To celebrate the 12 days of Christmas I thought I would share some of my blog archives with you. So, over the 12 days of Christmas, I will share a new (old) blog every day from the archive. It occurred to me that I’ve been writing a fortnightly blog for almost three years and there are many that you may have missed, not had time to read or you may be new to the blog so I hope this will give you a chance to read back and discover more.
I hope these will give you a deeper insight into life here and some holiday inspiration for when it’s safe to travel again.
It was funny going through all the old blogs, and amazing that there were a few I forgot I’d actually written. I’ve picked out a few of my favourites, your favourites, and ones that I hope will help with holiday planning (for when it's safe to do so again).
For those who don’t want to wait for a new instalment every day, I’ve summarised them below and I will share them on Facebook and Instagram throughout the 12 days of Christmas.
This week, as we transition into December, I wanted to share something a bit different on the blog, and I wanted to tell you about a fantastic day out I had recently with Mike Finnie of Red Houss Shetland.
It pains me to say it, but with Christmas approaching, we’re all looking for that extra special gift, idea or experience and Mike’s jewellery making workshops make a fantastic gift. Choosing presents can be so tricky as we all have so much already, and it’s often hard not to buy things that are just adding to the layers of ‘stuff’ people already own. I like to try and choose unusual gifts; ones that support local businesses and are unique and meaningful.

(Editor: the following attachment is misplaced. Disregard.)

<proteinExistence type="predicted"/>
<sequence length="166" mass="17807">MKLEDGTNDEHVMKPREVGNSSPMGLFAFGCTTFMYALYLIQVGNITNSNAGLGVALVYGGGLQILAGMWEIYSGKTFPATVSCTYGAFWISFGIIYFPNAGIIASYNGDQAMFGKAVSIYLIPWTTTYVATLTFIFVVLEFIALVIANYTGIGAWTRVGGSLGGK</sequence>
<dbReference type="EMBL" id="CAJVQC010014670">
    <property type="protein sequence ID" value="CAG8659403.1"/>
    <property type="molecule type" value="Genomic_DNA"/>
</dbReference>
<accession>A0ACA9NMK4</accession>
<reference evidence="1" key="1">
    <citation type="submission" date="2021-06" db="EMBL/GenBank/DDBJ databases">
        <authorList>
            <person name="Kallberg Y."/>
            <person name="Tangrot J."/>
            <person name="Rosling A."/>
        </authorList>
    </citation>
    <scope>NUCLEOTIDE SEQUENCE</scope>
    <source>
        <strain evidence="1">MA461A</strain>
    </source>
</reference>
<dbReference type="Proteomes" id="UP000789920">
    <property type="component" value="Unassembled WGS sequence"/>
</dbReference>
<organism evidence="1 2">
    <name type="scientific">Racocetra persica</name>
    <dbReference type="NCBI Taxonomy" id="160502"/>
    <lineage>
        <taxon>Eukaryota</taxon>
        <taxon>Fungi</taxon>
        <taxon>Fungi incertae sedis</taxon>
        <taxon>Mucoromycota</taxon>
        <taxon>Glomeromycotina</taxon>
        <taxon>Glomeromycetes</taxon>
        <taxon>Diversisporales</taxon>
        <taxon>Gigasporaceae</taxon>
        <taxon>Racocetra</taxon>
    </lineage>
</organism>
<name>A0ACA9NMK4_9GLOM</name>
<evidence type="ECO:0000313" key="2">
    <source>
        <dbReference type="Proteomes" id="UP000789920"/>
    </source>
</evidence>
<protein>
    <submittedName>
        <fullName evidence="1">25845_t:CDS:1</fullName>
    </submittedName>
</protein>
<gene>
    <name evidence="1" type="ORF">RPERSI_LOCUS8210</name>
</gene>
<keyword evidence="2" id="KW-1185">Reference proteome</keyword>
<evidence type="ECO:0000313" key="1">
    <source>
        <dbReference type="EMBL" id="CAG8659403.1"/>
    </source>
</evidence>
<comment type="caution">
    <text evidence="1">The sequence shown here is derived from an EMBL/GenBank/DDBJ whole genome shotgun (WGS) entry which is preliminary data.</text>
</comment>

A fire pit made using stones from historic buildings at Fethaland. Photo: David Murray
This blog is a little reminder, and hopefully a helpful guide to accessing the outdoors safely and responsibly in Shetland. I first published this in the Shetland Times, our weekly newspaper, to raise awareness amongst locals. The message remains important to everyone visiting Shetland, particularly those who hope to access some of our many beauty spots.
People are being urged to get-to-know the Scottish Outdoor Access Code before heading into the countryside after what has been described as “a crazy summer” by one westside crofter.
Shetland’s top beauty spots have seen more traffic than Piccadilly Circus this summer as locals, lifted from lockdown, took the opportunity to visit places such as Westerwick, Fethaland, Muckle Roe’s scenic area and Uyea.
The Burn of Valayre, Delting, Shetland.
It strikes me that despite having children, I’ve never really written about things to see and do with them, so in this blog, I’ll share a short walk to do with kids. Many of the trails that I write about are long and involve carrying tired legs for a part, or all, of the way – great if you want to build muscle, not so great if you want to relax and soak in the scenery.
Here in Shetland, we are just heading into the second week of the October holidays, where more and more, as parents, we begin to run out of ideas for things to do to occupy our little monkeys. Hopefully this blog will give you a new idea and inspire you to pack a picnic and head out for a few much-needed hours outside.
Jarlshof, the Earl's House (see The Pirate below). Photo: Sophie Whitehead
I don’t know about you, but I’ve been enjoying getting through my reading list recently; and what better way to enjoy a place, without visiting, than through the pages of a well-written book.
In this blog, I have selected my top 10 Shetland fiction reads which I hope you too will enjoy and savour until you can visit. So draa in a chair and start reading ...
A little about Laurie
Hello, and welcome to my blog. I hope that you find what you're looking for, whether you are planning that perfect holiday or maybe you're from Shetland and looking for some inspiration. Hopefully, there is something here for everyone.